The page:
As we prepare for 2018, many of us are getting ready to make resolutions to change something about our lives in the new year. Search the phrase “new year resolution ideas” on Google without the quotation marks and you’ll find millions of lists of things you can resolve to do.
If you’re able to read all these lists you might want to resolve to find something better to do with your great abundance of free time.
If you’re too busy to read millions of lists, let me save you a lot of time. Just make this one resolution: resolve to tell yourself the truth about a very important topic – yourself. Most of us don’t do that.
I’m not suggesting that we’re compulsive liars – that every word coming out of our mouths is a fib, or like Jack Nicholson’s Col. Nathan Jessep in “A Few Good Men” that we can’t handle the truth.
Rather, I’m saying that many of us bury ourselves alive under in a pile of lies. The result? We keep ourselves from reaching our true potential. We never discover the maximum level of happiness we could attain or the maximum level of service we could perform.
We’re usually much better at being honest with others than we are at recognizing the truth about our own lives.
Here are the three most common lies we tell ourselves about ourselves, along with the price we pay for living with those untruths and the benefits that would accrue to us if we faced the facts.
Lie #1: It’s not that bad.
Yes, it is.
Whether it’s a relationship with a spouse or child, or a job, our weight, our health, or any other significant part of our lives, we’re often afraid to acknowledge reality when it’s painful, difficult or unsatisfying.
Yet things can’t get better until we get real with ourselves about what’s going on.
In Alcoholics Anonymous, the first step in quitting drinking is acknowledging that one has a drinking problem. Until then, all the group meetings in the world won’t do a bit of good.
Similarly, until we can tell ourselves the truth about how unhappy we might be with a relationship, a job, our home, or any other vital circumstance of our lives, there’s no way anything can change.
We’ve got to tell the truth about the parts of our lives we wish we could sweep under the rug, because as any competent therapist will tell you, there is no rug. Things can only get better when you admit how bad they are – if, in fact, things aren’t good enough.
You’ve got only one life on this Earth. So how much longer will you put off happiness and success, however you define those terms?
Lie #2: It’s not going to get any better.
“Your future has nothing to do with your past,” the great motivator Tony Robbins tells us. That’s true, but only if you’re willing to accept the idea that things can get better.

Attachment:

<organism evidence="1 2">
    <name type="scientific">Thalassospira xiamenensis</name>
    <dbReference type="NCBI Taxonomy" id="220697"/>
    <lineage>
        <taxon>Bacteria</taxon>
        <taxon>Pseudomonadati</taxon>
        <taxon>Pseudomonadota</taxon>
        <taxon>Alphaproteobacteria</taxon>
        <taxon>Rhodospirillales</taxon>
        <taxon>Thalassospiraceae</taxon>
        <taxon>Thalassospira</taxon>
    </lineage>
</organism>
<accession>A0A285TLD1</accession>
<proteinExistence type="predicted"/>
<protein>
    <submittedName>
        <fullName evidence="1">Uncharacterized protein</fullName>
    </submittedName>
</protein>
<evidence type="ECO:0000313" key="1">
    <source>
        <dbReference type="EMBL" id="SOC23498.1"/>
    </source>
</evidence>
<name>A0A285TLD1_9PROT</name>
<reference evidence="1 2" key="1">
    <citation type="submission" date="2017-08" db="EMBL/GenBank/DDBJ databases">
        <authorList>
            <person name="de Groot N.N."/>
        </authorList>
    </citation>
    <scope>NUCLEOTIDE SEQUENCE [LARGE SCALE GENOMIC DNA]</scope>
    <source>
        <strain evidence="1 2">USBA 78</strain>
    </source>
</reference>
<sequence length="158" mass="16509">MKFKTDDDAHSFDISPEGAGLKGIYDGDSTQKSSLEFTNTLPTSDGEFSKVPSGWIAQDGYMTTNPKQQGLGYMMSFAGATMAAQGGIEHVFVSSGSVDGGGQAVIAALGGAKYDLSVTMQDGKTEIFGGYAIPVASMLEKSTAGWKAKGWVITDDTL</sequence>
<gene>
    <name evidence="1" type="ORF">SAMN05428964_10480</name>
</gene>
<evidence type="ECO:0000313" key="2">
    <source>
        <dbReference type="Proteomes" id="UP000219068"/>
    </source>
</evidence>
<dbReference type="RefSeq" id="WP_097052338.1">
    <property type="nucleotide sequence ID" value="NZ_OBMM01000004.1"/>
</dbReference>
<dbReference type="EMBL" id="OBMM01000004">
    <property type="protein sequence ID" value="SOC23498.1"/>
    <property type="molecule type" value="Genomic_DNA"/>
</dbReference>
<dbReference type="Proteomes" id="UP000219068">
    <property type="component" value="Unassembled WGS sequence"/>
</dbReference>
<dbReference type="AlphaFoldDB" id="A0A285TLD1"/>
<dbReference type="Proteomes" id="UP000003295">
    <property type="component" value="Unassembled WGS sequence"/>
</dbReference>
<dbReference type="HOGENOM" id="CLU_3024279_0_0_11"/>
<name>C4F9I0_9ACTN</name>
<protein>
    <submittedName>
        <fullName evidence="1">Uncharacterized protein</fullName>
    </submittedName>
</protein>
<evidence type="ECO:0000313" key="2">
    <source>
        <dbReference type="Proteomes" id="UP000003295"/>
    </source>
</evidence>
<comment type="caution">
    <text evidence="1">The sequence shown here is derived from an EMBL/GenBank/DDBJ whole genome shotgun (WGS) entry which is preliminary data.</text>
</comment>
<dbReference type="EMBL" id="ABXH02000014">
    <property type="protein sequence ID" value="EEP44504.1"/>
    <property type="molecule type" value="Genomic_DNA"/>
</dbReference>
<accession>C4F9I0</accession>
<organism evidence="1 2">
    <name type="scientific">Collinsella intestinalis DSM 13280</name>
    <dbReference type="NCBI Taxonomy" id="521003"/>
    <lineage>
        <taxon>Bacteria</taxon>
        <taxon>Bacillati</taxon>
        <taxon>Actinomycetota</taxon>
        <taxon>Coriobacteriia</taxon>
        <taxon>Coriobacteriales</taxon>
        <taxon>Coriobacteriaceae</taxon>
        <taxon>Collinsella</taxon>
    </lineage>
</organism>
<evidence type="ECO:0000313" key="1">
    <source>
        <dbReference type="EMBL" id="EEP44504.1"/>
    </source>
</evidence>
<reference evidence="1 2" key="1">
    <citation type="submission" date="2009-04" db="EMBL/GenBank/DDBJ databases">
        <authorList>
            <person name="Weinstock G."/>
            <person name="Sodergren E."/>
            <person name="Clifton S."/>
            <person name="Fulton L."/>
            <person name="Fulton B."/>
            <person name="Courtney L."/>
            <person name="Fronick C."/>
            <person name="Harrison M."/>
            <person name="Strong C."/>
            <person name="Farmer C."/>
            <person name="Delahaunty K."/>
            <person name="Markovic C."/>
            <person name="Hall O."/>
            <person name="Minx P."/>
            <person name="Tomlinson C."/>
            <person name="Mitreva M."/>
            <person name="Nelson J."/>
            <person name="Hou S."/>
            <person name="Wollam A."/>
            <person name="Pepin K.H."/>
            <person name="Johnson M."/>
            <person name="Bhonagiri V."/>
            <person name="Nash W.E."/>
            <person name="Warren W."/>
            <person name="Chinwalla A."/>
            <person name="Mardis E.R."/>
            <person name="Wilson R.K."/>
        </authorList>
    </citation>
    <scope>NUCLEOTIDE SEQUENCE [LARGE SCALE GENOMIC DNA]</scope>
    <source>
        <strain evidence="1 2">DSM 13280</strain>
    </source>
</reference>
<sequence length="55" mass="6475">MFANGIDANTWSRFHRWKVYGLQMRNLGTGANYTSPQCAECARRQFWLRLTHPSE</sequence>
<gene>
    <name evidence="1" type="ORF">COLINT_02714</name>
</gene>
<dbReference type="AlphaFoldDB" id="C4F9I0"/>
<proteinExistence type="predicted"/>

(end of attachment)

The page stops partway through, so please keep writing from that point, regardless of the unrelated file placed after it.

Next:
Ask anyone who dropped 25 pounds and finished her first 10k run. Or the person whose career, company or industry got downsized, who retrained and got a new job, and who is now happier – maybe even making more money than ever before.
The truth is that things can get better, but only if we commit to making changes. Things don’t get better by themselves. As the old saying goes, you can only coast downhill.
If unhappiness motivates you to make a change in your life, it’s been called “divine dissatisfaction.” If you are willing to use that unhappiness as a lever for improvement, amazing things can happen.
Are you willing to work to bring about the change you want to see? If you are, then your future has nothing to do with your past.
Lie #3: I can’t because I’m … (fill in the blank: too old, too young, too busy, not smart enough, discriminated against, whatever).
When you say these things, you are acting like a con artist. And you are the primary victim of your con. Mostly out of fear, we construct imaginary limitations around ourselves. We use these self-imposed limits to keep us from getting ahead – like an invisible wall blocking our progress.
This invisible wall keeps us from opening that new business, registering for that class, saying yes to that person who wants to date us, hire us, marry us or whatever.
Look in the mirror and paraphrase President Reagan’s famous 1987 speech at the Berlin Wall by telling yourself: “Tear down this wall!”
When President Reagan said those words, few people expected the Berlin Wall would come down in the foreseeable future. But in November 1989 the gates opened and demolition of the wall began. In in the same way, you can make the invisible wall holding you back come crashing down.
Rabbi Naftali Bier – co-founder of the Kollel of Greater Boston, a Jewish educational institution – says that God created every human being for a purpose. If we aren’t living our purpose, we suffer and the world suffers.
It’s time to stop playing small. It’s time to stop hiding behind our age, gender, race, appearance or limitations – real or imaginary. Plenty of people of all types have succeeded, once they overcame their internal defeatism.
So never buy into the negative mindset telling you that you’re too … something to succeed. You were made too marvelously to believe a lie like that.
As the year draws to a close and people start draw up New Year’s resolutions, most don’t resolve anything – because they have already bought into one, two or even all three of the lies listed above.
But if you resolve to tell the truth to yourself about yourself – the whole, unvarnished, warts-and-all truth about what needs to change in your life and what you want to do next – amazing things can happen. Growth, change, happiness and success can all begin.
And above all, remind yourself of the core truth: you were created in God’s image. That advantage can help you overcome just about every disadvantage.
Have a happy, healthy, abundant and all truth-filled New Year!
Source: Opinion Article